The Surface Ocean – Lower Atmosphere Study (SOLAS), with its international project office located in Kiel, is a research initiative comprising of over 1600 scientists in 75 countries. SOLAS was designed to study the biogeochemical interactions between the air and sea, which are important to understand how these two components of the Earth system influence global environmental and climate changes. At its inception, ocean and atmospheric scientists often did not work together, so SOLAS created a mechanism to build scientific capacity round this interface.
The 7th SOLAS summer school
Following the format of the previous six schools, the 2018 edition of the school will bring together 70 early career scientists from 23 countries with world-leading international scientists, for a mix of plenary lectures and hands-on practical workshops in small groups (http://www.solas-int.org/solas-summer-school-18.html). The aim of the summer school is to offer young scientists who have research interests in air-sea interactions, including biogeochemical and physical processes and feedbacks, the opportunity to expand their knowledge in all aspects of SOLAS science and to create and strengthen future collaborations with SOLAS scientists from around the world. Participants will thus be able to network with students and early career scientists from all over the world, thereby promoting marine research and exchange of scientific information.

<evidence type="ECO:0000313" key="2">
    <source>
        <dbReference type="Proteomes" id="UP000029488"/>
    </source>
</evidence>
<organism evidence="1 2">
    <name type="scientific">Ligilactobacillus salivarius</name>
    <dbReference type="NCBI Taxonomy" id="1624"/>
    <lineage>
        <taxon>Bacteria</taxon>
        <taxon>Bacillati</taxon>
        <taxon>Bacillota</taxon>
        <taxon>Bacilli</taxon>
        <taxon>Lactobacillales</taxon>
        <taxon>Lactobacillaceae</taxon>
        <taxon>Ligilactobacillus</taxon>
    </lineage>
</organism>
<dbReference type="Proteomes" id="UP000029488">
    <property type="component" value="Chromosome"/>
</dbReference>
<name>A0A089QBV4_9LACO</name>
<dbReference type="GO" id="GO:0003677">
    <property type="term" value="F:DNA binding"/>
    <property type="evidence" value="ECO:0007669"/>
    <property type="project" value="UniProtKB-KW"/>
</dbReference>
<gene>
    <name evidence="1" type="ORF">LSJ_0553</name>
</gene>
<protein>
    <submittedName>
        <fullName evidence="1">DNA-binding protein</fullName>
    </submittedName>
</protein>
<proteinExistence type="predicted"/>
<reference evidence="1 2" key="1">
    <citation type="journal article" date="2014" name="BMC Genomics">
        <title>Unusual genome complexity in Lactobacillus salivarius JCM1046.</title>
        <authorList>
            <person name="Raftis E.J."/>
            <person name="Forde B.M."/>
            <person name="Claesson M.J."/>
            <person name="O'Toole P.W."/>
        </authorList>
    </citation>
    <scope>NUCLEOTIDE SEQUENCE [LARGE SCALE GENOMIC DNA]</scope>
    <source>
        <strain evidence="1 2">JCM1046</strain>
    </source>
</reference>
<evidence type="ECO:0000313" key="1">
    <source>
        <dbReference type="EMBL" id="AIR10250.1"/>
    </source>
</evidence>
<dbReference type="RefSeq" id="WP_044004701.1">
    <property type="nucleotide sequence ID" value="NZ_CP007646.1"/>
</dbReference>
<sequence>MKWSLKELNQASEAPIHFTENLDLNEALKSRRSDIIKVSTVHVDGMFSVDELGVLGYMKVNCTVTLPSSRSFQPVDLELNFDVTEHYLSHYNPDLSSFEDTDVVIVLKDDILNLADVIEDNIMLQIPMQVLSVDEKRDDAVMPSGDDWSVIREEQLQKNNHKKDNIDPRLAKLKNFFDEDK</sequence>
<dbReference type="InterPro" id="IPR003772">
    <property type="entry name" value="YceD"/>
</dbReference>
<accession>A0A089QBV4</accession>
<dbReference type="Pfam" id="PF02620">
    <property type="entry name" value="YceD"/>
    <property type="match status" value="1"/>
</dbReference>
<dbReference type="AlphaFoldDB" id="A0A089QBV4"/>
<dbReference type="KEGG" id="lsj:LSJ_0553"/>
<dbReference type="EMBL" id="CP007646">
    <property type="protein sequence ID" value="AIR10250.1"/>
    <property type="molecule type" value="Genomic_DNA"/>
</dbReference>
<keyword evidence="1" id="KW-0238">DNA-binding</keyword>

The lectures will cover all the relevant aspects of air-sea exchange science, including an introduction to SOLAS; introductions to ocean and atmospheric physics, chemistry, and biology; ocean and atmosphere modelling; global greenhouse gas cycles; climate change and variability; atmospheric deposition and ocean biogeochemistry; ocean biogeochemical control on atmospheric chemistry; interconnections between aerosols, clouds, and marine systems; geoengineering; air-water gas exchange; remote sensing; time-series observations; the sea-surface microlayer; SOLAS science and society; and processes in polar oceans, upwelling systems, and the coastal zone. In addition to the keynote lectures, there are topical sessions covering issues such as ‘scientists and the press’ and ‘scientific ethics’.
During the hands-on practical workshops, participants are introduced to techniques used in atmospheric chemistry, modelling, gas exchange, laboratory work and cruise work on a small research vessel. The science communication workshop ‘oral and written communication’, which is mandatory, gives the students guidance and constructive criticism on presenting their research via posters, manuscripts and oral presentations.
More info here